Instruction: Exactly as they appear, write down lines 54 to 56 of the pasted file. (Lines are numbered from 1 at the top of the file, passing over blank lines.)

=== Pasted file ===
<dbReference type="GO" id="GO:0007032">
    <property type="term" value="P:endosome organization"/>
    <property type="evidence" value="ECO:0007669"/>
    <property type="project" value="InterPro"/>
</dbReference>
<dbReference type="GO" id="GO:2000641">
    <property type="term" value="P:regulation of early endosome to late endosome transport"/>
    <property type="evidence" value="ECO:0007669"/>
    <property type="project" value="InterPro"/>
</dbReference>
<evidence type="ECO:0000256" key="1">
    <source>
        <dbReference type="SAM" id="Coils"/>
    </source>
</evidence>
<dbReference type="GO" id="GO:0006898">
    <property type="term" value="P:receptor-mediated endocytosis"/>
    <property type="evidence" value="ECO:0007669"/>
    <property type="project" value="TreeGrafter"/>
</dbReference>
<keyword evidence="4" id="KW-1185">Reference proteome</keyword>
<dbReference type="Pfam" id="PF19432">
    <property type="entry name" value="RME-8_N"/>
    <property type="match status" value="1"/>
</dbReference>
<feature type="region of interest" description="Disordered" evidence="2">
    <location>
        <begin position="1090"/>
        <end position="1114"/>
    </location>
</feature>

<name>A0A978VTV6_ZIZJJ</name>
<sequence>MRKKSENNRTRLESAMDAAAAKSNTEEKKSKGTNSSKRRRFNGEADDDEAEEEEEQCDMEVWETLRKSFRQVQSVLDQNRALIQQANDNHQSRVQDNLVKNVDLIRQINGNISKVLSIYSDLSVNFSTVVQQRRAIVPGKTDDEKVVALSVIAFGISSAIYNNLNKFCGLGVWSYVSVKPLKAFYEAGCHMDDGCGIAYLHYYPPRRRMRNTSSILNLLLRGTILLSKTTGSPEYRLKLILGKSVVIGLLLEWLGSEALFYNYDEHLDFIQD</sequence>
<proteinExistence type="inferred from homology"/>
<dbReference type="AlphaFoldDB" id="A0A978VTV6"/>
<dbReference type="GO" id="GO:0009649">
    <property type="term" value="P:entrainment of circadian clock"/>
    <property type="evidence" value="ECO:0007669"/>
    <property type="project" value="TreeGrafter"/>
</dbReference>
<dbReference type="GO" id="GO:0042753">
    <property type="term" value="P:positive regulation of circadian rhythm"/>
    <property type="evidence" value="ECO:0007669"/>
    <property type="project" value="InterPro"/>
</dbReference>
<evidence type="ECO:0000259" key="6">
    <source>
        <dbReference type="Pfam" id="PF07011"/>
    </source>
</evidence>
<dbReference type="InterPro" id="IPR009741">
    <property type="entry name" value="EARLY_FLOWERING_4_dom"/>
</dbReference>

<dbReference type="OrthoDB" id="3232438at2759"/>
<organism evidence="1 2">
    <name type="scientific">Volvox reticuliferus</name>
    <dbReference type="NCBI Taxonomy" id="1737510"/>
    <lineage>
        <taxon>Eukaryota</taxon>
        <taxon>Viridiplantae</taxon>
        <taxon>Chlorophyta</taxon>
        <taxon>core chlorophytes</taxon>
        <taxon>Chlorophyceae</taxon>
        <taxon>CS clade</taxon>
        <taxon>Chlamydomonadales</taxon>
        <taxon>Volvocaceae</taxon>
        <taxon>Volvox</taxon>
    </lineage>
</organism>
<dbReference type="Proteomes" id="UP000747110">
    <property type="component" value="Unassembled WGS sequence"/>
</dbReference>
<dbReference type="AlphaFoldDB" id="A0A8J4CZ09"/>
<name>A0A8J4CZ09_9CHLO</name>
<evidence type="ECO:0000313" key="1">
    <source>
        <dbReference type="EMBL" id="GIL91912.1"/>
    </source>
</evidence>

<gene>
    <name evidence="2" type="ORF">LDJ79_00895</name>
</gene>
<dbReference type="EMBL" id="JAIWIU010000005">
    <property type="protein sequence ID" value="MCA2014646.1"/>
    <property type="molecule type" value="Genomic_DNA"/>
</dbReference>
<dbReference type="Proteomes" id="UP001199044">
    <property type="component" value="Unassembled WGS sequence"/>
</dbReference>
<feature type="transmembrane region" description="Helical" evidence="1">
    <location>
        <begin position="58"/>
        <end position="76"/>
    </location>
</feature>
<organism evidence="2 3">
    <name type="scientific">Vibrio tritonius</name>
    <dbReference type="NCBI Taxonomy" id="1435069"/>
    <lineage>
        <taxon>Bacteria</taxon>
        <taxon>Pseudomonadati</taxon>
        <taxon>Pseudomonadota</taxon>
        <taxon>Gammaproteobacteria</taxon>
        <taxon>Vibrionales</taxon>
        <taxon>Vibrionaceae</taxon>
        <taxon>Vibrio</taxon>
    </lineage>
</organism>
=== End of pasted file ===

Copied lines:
<dbReference type="OrthoDB" id="3232438at2759"/>
<organism evidence="1 2">
    <name type="scientific">Volvox reticuliferus</name>